Posted by: Rick Oct 22 2004, 07:43 AM

As I read through your first post a name popped into my head for a local (my local being Nova Scotia, Canada) real estate developer, with a global reach, with a fairly interesting story behind his success - Richard Homburg (Homburg Invetments. TSX ticker: HII). He came to Canada 30 years ago with pretty much nothing, started an inport / export business, reinvested his profits into real estate. While a small company on the global scale, with assets of $250 million, he has a pretty decent (realizable) story with out the Donald Trump self promotion BS! If interested you should be able to find several links with a google search.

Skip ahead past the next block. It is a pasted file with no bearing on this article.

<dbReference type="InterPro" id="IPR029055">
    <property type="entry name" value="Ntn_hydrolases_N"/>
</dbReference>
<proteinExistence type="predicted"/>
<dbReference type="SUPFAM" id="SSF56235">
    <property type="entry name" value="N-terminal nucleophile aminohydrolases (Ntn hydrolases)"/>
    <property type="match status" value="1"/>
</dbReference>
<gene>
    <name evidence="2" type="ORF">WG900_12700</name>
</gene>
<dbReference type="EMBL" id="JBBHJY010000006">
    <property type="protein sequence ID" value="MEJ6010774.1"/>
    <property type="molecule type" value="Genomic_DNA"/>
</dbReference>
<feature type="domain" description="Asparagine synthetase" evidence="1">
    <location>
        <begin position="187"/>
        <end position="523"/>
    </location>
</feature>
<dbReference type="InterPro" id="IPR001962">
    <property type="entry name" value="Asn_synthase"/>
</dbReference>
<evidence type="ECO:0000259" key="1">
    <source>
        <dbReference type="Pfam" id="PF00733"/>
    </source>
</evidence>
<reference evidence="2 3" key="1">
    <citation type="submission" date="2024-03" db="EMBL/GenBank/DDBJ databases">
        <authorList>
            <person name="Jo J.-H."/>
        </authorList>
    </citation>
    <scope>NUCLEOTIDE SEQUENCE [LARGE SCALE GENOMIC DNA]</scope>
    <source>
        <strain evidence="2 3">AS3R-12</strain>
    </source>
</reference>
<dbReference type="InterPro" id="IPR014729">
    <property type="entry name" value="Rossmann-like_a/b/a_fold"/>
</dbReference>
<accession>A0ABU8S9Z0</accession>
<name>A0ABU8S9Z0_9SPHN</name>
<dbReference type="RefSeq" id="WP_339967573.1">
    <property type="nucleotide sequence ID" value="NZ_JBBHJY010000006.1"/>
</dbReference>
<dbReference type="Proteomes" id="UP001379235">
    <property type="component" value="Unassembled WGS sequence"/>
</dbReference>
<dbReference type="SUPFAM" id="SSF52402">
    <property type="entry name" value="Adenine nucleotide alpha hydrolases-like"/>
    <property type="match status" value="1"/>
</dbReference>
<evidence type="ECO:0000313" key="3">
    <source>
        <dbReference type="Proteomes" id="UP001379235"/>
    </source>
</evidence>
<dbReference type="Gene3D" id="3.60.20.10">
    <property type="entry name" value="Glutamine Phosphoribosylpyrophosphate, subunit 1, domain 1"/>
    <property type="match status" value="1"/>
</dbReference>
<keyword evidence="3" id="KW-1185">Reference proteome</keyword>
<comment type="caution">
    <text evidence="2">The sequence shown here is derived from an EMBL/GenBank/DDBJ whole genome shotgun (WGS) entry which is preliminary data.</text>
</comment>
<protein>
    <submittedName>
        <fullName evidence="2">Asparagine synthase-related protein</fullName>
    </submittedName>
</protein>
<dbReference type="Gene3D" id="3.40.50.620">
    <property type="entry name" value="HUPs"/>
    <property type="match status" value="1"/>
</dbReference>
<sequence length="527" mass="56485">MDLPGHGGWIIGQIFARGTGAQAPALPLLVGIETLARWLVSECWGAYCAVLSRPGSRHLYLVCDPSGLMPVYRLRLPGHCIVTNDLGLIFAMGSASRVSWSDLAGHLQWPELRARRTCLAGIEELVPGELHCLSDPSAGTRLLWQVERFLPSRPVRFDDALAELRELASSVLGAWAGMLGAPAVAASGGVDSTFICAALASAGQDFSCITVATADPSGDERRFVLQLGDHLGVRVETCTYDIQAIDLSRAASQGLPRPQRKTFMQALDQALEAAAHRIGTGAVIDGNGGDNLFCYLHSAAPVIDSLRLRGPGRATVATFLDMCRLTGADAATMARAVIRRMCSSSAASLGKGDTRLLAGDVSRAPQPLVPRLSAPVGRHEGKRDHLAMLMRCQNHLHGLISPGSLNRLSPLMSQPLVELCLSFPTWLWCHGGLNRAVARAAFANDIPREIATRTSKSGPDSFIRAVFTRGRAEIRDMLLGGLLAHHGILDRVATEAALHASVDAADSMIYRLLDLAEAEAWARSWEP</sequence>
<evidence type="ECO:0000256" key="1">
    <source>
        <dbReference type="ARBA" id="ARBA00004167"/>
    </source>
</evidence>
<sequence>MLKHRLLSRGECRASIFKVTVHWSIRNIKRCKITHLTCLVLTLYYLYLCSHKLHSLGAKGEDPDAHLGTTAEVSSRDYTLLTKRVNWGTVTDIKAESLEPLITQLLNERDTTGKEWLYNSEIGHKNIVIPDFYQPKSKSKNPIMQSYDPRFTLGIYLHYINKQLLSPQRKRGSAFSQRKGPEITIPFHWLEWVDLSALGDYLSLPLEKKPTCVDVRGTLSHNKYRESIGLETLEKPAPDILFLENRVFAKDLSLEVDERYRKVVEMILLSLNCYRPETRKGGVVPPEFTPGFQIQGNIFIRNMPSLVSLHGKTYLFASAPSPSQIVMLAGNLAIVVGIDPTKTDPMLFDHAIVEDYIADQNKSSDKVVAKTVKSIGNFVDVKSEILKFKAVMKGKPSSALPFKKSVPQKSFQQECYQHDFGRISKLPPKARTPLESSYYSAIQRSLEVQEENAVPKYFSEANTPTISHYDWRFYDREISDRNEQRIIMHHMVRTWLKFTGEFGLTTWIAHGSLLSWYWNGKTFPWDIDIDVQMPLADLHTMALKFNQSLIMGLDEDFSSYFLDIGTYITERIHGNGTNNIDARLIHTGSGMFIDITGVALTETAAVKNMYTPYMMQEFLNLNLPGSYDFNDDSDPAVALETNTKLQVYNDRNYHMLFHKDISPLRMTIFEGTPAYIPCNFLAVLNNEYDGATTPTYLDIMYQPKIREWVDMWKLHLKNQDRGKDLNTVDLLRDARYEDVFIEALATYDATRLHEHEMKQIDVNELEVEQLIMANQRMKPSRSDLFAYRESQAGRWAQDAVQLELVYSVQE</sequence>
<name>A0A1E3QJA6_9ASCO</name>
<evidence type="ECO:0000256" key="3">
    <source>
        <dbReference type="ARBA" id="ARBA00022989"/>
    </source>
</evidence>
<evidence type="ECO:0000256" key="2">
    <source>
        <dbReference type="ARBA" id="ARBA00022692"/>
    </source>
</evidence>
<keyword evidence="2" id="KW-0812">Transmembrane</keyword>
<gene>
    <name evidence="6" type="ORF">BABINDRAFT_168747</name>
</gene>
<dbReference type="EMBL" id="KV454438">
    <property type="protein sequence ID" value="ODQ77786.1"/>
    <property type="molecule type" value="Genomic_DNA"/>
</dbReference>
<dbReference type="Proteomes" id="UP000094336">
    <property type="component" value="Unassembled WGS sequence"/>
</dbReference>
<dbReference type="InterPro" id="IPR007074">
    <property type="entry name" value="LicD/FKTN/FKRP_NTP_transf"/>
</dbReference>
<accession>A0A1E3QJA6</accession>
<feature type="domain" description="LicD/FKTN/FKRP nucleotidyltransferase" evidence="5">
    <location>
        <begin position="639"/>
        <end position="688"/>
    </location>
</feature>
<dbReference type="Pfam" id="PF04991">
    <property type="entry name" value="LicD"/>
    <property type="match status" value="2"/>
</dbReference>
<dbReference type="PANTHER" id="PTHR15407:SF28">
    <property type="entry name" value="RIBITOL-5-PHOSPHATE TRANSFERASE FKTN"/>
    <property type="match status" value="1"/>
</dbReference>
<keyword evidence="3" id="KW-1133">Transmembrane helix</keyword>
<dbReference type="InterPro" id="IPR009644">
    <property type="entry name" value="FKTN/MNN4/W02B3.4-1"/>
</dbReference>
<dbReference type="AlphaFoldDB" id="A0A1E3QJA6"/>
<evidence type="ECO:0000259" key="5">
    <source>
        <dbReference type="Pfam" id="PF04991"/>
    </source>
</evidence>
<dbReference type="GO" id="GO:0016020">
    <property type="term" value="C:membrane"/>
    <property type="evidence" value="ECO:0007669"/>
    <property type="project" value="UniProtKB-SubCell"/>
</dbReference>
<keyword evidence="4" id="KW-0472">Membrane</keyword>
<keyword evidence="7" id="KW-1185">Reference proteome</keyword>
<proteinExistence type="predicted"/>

Posted by: Guest Oct 22 2004, 10:55 AM
Thanks for the info. I will be looking into this person as soon as I get some free time I have more Clients to meet and budgets to work out.